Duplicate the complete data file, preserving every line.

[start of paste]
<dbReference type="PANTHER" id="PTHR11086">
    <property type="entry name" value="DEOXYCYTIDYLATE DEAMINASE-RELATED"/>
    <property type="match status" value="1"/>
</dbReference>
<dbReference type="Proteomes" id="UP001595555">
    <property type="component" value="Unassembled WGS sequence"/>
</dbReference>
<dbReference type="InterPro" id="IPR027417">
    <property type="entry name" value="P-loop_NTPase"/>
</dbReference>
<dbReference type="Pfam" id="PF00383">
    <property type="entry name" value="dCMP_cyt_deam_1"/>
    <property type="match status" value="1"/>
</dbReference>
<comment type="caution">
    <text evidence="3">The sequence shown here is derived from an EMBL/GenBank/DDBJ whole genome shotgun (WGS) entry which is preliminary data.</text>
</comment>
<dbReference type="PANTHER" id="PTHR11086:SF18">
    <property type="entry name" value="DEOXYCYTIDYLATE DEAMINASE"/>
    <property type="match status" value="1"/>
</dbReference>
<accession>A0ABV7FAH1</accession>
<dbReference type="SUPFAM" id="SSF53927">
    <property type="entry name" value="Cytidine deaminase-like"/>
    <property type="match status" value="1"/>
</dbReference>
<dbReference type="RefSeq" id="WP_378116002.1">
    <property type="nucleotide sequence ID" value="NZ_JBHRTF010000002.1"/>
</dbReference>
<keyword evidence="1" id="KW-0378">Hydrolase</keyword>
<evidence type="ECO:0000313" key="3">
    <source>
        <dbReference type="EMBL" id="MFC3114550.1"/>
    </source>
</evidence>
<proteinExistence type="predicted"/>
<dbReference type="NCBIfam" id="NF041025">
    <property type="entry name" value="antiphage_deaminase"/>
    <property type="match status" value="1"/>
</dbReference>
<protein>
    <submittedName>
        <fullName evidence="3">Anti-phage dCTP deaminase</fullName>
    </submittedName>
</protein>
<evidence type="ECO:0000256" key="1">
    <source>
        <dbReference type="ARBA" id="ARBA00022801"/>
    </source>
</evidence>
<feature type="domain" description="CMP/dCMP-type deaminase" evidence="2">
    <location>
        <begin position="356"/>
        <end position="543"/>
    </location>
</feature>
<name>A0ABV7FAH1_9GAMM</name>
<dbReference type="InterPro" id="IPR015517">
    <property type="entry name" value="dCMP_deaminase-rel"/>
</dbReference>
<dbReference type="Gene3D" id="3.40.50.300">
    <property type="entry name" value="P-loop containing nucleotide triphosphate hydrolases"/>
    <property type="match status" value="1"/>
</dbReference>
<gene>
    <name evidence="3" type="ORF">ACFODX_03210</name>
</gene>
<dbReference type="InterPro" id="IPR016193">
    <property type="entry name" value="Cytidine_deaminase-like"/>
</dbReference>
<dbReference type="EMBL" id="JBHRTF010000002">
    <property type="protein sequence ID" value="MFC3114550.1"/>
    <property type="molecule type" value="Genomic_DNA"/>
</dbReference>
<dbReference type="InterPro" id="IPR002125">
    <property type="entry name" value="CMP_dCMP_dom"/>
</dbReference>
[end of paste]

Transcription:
<dbReference type="PANTHER" id="PTHR11086">
    <property type="entry name" value="DEOXYCYTIDYLATE DEAMINASE-RELATED"/>
    <property type="match status" value="1"/>
</dbReference>
<dbReference type="Proteomes" id="UP001595555">
    <property type="component" value="Unassembled WGS sequence"/>
</dbReference>
<dbReference type="InterPro" id="IPR027417">
    <property type="entry name" value="P-loop_NTPase"/>
</dbReference>
<dbReference type="Pfam" id="PF00383">
    <property type="entry name" value="dCMP_cyt_deam_1"/>
    <property type="match status" value="1"/>
</dbReference>
<comment type="caution">
    <text evidence="3">The sequence shown here is derived from an EMBL/GenBank/DDBJ whole genome shotgun (WGS) entry which is preliminary data.</text>
</comment>
<dbReference type="PANTHER" id="PTHR11086:SF18">
    <property type="entry name" value="DEOXYCYTIDYLATE DEAMINASE"/>
    <property type="match status" value="1"/>
</dbReference>
<accession>A0ABV7FAH1</accession>
<dbReference type="SUPFAM" id="SSF53927">
    <property type="entry name" value="Cytidine deaminase-like"/>
    <property type="match status" value="1"/>
</dbReference>
<dbReference type="RefSeq" id="WP_378116002.1">
    <property type="nucleotide sequence ID" value="NZ_JBHRTF010000002.1"/>
</dbReference>
<keyword evidence="1" id="KW-0378">Hydrolase</keyword>
<evidence type="ECO:0000313" key="3">
    <source>
        <dbReference type="EMBL" id="MFC3114550.1"/>
    </source>
</evidence>
<proteinExistence type="predicted"/>
<dbReference type="NCBIfam" id="NF041025">
    <property type="entry name" value="antiphage_deaminase"/>
    <property type="match status" value="1"/>
</dbReference>
<protein>
    <submittedName>
        <fullName evidence="3">Anti-phage dCTP deaminase</fullName>
    </submittedName>
</protein>
<evidence type="ECO:0000256" key="1">
    <source>
        <dbReference type="ARBA" id="ARBA00022801"/>
    </source>
</evidence>
<feature type="domain" description="CMP/dCMP-type deaminase" evidence="2">
    <location>
        <begin position="356"/>
        <end position="543"/>
    </location>
</feature>
<name>A0ABV7FAH1_9GAMM</name>
<dbReference type="InterPro" id="IPR015517">
    <property type="entry name" value="dCMP_deaminase-rel"/>
</dbReference>
<dbReference type="Gene3D" id="3.40.50.300">
    <property type="entry name" value="P-loop containing nucleotide triphosphate hydrolases"/>
    <property type="match status" value="1"/>
</dbReference>
<gene>
    <name evidence="3" type="ORF">ACFODX_03210</name>
</gene>
<dbReference type="InterPro" id="IPR016193">
    <property type="entry name" value="Cytidine_deaminase-like"/>
</dbReference>
<dbReference type="EMBL" id="JBHRTF010000002">
    <property type="protein sequence ID" value="MFC3114550.1"/>
    <property type="molecule type" value="Genomic_DNA"/>
</dbReference>
<dbReference type="InterPro" id="IPR002125">
    <property type="entry name" value="CMP_dCMP_dom"/>
</dbReference>